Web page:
There’s also an interesting concept used in risk engineering called risk hysterisis, which talks to what you’ve described above. The idea is that everyone has a comfortable level of risk, and if you change the environment to make things safer, people will take more risks, to maintain that level of risk they expect. You see that with things like town centre design, where planners get rid of roads and footpaths, with the idea that all traffic, including cars, needs to work at the same speed and with the same level of caution as pedestrians. There is evidence that it does work. The problems come about when you realise that people in general are absolutely diabolically bad at estimating risks.

    Is is common for advertising like that to be in English? I wonder if it would work out cheaper than doing specific Swedish/Norweigan/Danish versions – and also if there’s a backlash against using the wrong language in the other Scandinavian countries, even if everyone knows what the ad says…

    The only Swedish metal I’ve heard is Yngwie Malmsteen, although I think he could accurately claim to be American these days. But it’s very possible I have heard other Swedish metal and not realised it wasn’t him… I’ve developed the ability to tune it out thanks to my husband’s obsession. Funnily enough, of his two cousins in Germany, one is a techno artist (I’m sure there’s some new genre name for what he does, but I have no idea what it is) and the other is the lead singer in a metal band.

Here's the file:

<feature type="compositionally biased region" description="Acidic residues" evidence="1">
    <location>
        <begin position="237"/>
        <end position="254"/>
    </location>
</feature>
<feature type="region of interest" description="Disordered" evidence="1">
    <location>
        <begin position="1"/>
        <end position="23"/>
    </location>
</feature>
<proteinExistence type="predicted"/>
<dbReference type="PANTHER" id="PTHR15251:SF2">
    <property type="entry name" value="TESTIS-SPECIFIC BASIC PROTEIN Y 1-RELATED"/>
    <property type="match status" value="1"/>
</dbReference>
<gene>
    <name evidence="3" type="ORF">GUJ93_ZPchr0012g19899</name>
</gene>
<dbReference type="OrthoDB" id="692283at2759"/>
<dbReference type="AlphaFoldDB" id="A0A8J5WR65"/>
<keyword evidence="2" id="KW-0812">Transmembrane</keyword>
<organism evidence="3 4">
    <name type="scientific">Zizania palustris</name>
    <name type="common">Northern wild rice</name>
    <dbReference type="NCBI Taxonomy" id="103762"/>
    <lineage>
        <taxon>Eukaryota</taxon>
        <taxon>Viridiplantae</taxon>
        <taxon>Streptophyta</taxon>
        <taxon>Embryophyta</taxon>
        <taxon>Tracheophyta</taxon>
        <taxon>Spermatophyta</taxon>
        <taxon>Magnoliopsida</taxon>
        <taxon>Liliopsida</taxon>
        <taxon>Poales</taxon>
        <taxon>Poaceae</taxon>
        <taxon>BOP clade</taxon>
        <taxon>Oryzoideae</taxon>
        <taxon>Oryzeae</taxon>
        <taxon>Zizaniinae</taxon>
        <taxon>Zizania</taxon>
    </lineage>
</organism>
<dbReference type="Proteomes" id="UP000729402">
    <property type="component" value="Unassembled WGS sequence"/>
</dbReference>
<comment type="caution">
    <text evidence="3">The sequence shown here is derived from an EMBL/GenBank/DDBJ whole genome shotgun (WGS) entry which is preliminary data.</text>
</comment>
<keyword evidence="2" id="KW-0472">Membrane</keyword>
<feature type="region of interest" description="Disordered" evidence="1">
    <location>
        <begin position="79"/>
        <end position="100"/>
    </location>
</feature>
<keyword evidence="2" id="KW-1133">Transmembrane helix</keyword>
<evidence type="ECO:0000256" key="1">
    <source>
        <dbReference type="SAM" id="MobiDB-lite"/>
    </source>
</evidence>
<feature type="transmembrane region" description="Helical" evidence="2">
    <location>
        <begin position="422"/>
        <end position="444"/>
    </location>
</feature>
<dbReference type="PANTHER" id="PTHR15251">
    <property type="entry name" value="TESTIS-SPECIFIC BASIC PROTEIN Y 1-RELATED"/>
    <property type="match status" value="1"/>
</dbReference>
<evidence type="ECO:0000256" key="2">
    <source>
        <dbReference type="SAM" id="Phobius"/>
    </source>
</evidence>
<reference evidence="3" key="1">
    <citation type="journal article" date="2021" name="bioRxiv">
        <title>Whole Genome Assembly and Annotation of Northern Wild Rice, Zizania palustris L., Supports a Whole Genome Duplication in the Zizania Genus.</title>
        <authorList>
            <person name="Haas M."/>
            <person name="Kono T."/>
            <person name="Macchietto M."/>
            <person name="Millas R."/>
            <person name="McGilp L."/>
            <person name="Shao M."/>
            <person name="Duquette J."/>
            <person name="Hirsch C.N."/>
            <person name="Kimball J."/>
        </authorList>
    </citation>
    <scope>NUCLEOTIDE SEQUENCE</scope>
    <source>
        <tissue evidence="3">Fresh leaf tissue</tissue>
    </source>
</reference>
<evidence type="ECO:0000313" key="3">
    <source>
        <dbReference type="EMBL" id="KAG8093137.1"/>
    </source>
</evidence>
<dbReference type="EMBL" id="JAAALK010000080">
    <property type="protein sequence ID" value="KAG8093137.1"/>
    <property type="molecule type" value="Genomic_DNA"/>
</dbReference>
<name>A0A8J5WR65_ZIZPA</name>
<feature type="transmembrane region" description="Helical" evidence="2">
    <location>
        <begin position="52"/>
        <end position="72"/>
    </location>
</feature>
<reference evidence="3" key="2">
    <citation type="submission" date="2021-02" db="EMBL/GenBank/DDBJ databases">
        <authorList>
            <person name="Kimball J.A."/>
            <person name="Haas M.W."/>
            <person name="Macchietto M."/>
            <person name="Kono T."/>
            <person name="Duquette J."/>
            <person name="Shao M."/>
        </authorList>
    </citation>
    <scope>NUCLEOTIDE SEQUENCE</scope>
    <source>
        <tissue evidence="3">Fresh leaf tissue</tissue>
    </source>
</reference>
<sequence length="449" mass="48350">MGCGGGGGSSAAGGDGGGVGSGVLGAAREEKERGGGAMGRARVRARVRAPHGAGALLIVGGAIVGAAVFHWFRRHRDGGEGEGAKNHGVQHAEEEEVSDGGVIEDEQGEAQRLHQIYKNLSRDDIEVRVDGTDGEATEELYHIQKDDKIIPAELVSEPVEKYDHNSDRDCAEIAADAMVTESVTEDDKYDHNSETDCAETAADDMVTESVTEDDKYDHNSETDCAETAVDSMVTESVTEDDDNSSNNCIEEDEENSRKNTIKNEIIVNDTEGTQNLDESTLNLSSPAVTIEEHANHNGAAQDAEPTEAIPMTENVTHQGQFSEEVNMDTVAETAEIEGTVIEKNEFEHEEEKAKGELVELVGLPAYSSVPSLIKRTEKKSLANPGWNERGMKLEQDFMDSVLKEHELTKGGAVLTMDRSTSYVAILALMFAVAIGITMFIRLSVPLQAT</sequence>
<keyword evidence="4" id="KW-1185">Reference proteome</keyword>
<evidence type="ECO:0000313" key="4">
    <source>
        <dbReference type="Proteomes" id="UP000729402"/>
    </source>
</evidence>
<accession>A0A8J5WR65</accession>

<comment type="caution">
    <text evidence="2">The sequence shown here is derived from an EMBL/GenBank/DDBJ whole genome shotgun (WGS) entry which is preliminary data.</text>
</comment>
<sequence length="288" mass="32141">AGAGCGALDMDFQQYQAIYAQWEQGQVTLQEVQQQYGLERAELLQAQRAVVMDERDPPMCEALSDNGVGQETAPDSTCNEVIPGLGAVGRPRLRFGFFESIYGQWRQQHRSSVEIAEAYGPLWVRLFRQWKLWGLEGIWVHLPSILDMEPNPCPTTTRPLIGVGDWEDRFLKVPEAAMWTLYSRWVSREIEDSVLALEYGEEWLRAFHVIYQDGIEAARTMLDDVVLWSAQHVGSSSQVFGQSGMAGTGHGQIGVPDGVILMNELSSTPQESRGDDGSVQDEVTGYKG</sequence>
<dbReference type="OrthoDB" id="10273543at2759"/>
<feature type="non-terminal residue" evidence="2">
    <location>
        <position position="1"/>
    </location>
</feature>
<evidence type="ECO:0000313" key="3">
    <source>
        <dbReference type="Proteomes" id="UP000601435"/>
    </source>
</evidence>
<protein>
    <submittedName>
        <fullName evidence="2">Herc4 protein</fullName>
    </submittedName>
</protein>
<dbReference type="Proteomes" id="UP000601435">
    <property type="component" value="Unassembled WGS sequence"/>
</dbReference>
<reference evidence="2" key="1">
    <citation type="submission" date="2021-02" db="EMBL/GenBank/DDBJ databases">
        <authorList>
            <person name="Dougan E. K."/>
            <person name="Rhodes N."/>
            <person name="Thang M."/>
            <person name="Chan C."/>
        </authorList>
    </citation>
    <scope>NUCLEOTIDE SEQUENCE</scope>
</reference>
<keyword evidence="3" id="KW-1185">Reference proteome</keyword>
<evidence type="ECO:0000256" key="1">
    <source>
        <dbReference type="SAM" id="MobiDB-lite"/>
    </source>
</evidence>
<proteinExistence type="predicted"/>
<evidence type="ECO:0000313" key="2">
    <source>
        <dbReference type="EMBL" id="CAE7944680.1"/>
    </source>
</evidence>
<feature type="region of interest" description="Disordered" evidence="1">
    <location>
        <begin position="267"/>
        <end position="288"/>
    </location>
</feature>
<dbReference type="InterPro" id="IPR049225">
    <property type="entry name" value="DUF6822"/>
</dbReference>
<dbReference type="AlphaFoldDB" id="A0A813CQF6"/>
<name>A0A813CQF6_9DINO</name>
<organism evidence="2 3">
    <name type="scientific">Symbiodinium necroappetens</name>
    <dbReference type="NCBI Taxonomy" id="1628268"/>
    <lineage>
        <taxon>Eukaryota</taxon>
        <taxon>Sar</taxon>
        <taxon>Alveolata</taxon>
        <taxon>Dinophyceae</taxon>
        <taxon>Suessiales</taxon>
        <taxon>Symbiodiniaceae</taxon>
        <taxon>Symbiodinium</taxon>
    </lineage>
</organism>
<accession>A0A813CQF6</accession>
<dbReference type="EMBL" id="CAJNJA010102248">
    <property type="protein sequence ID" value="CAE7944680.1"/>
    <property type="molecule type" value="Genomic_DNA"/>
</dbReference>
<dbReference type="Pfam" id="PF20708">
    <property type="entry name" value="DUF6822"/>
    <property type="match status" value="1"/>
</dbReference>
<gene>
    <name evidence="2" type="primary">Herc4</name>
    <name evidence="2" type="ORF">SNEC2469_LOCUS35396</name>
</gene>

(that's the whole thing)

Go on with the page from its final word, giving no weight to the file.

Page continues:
1. thyra10 says:

      There was a tragic accident on the German highways a few years back. Some test drivers from Audi og BMW (can`t remember) were out trying a new car and since the German highways did not have speed limits, they drove at full speed, blinking at anyone who had the audacity to drive in the outer lane. Unfortunately a mother driving her two children was indeed driving in the outer lane and was so surprised by the cars that suddenly turned up from nowhere that she drove off the road in her attempt at getting to the inner lane. They were all killed and the test drivers didn`t even stop to check what had happened. Horrible!